Every tinnitus doctor should be asking their patients these important questions…every time.
In 2006, the International Tinnitus Conference developed 14 essential questions for taking tinnitus history:
- Family history of tinnitus (or hearing loss)
- Initial onset. Time?
- Initial onset. Mode? Gradual or abrupt?
- Pattern. Steady? Pulsatile? Other?
- Site. Right ear? Left ear? Both ears? Inside head?
- Loudness. Scale 1-100. At worst? At best?
- Percentage of awake time aware of tinnitus?
- Natural masking? Music, everyday sounds, other sounds?
- Altered by head and neck movement or touching head or upper limbs (specification of the respective movements)?
- Hearing loss?
- Hearing aids (no, left, right, both, effect on tinnitus)?
- Noise annoyance or intolerance?
These questions are foundational to understand the etiology of the patient’s tinnitus. The patient’s answers will determine whether additional medical tests will be ordered to find out whether their tinnitus can be medically treated.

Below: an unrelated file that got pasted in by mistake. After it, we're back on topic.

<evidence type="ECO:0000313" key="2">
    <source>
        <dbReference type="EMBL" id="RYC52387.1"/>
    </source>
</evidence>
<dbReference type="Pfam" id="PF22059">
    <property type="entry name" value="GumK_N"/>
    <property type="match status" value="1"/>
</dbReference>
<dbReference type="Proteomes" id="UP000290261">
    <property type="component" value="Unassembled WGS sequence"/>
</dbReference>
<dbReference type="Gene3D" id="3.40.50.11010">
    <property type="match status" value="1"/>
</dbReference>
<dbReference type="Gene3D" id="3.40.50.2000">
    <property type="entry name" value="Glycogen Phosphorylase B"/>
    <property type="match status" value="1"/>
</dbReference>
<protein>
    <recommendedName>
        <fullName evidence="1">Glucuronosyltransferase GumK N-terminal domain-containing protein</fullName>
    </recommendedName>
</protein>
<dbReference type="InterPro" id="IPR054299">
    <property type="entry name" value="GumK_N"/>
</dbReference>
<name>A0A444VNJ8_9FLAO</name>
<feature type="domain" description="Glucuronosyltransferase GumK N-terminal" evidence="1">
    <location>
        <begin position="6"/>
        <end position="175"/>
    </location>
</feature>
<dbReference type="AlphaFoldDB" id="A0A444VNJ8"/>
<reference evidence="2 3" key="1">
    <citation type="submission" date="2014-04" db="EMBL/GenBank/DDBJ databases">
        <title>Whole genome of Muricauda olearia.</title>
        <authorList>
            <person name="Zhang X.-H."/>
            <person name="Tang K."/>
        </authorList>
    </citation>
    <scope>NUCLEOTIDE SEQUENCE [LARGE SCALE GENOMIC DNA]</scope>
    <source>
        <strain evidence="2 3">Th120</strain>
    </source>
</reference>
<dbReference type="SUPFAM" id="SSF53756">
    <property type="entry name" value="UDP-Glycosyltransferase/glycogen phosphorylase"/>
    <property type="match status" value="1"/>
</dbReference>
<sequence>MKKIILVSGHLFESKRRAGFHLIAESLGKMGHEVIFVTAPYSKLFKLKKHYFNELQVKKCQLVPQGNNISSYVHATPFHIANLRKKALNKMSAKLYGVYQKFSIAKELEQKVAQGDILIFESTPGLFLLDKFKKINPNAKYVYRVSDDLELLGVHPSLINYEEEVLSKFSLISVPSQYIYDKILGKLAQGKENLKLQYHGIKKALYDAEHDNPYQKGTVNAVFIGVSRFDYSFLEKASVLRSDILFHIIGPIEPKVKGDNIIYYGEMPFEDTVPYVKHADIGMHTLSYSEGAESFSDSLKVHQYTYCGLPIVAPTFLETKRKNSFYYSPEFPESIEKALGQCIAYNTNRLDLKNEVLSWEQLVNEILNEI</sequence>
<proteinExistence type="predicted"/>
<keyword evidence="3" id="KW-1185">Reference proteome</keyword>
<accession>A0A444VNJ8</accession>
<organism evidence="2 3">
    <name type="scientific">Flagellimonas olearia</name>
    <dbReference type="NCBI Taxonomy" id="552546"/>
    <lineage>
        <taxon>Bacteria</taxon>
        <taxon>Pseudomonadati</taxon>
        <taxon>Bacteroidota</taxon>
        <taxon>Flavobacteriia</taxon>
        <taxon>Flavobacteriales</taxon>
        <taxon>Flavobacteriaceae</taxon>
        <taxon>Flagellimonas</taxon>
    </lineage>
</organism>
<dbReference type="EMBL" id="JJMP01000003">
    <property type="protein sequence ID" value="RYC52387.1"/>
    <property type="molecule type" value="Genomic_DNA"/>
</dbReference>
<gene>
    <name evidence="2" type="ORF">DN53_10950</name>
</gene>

Here are additional questions that will help the audiologist in the management of tinnitus. Make sure your tinnitus doctor asks these questions…
- What would your life be like without your tinnitus?
- What are your hobbies? Exercise? Music? Reading? Television? Food? Dancing?
- Have you ever meditated or practiced yoga before?
- Have you ever seen a psychiatrist, psychologist, or therapist before?
- Are you on any medication directly to address your tinnitus?
- Do you use a smartphone? (for hearing aid sound therapy)
- Do you know anyone who also experiences tinnitus?
- What do you think is the cause of your tinnitus?
- Do you notice any factors that increase or decrease the annoyance of the ringing?
- How many hours of sleep do you average per night?
- Do you sleep with a spouse?
- Where do you work? Are you able to play music or sounds in your workplace?